Hollywood megastar Harrison Ford was in a plane crash that left him critically injured on Thursday afternoon. According to reports, the 72-year-old was flying a plane that landed on the Penmar golf course in Venice, California. The actor, an experienced pilot, landed the plane after an alleged malfunction from the machine, though these reports have yet to be confirmed by his reps. According to the same reports, Ford is alive, and walked away from the crash, and has since been transferred to a hospital for head injuries sustained during the unplanned landing. So what kind of plane was Harrison operating when the horrific crash happened? According to TMZ, Harrison Ford was flying a vintage 2-seater fighter plane, a PT-22 Recruit, to be exact.
The veteran actor has had his pilot's license for over 20 years, so lack of experience piloting planes was likely not the reason for the crash. During a press conference that took place directly after the incident, a representative from the Los Angeles Fire Department said that crashes of this nature often end in fatalities, and the "72-year-old passenger" (who officials will not confirm is Ford) is lucky to be alive. According to the representative, the actor suffered "basically some moderate trauma," and that the patient left the scene conscious and breathing.”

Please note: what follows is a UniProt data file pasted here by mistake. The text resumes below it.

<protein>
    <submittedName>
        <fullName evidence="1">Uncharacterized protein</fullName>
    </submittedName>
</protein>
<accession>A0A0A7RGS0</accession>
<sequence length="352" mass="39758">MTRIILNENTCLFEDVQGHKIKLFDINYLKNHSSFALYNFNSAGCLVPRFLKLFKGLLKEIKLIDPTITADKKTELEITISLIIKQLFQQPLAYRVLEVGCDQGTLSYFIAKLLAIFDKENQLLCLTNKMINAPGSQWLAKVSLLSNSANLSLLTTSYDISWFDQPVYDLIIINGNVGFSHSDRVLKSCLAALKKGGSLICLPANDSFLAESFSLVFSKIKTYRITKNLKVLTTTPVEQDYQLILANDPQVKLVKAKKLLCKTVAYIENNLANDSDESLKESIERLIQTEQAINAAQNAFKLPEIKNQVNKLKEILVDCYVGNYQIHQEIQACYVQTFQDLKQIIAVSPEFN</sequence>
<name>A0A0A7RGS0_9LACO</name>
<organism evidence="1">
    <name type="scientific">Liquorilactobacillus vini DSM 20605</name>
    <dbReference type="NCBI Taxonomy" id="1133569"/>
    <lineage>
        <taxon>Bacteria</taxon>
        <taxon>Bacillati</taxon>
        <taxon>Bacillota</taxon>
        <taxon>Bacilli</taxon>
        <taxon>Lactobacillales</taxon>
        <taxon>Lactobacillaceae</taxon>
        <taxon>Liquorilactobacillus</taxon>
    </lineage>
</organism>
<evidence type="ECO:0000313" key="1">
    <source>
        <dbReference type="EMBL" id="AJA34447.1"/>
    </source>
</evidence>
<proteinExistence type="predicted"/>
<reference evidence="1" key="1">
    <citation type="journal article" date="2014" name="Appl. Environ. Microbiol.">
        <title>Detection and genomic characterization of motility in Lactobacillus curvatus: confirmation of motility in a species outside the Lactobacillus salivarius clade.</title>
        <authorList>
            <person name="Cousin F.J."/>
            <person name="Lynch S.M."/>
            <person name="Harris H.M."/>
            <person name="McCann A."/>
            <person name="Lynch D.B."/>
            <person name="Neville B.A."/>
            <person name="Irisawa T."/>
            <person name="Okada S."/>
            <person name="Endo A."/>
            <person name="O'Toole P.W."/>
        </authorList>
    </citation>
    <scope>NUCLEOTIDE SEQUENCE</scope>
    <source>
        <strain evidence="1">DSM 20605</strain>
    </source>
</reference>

The PT-22 Recruit is the main version of the Ryan ST, a type of military aircraft used by the United States Army Air Corps as well as the U.S. Army Air Forces for primary pilot training. The first PT-21 was developed in 1941, and the PT-22 was soon ordered in mass quantities for the expansion of wartime aircrew training.
In an interview with The Daily Mail in 2010, Harrison Ford said crashing a plane is like "scraping your bumper." He recalled a smaller crash: "One time when I was landing I got caught in a dramatic wind shear, which resulted in about $9,000 worth of damage. That's small change. But it was a troubling couple of minutes. I've had other weather-induced misadventures. I got caught in a microburst (a sudden downdraught) in my helicopter - I ended up doing an aeronautical rodeo. I was OK, but it gave me the opportunity to buy a new helicopter."
At the time of the interview, Harrison was said to have 8-9 planes of his own. This yellow two-seater was likely one among many in his collection. The tinier the plane, the less safe it can be. Here are photos of a plane similar to the one Ford was operating:
And here are photos of the fighter plane Harrison was allegedly flying after the crash took place:
Bustle has reached out to Ford's representative for comment and did not immediately hear back.
Image: Julian/Flickr; Pete Markham (2); Andy Leonard/Flickr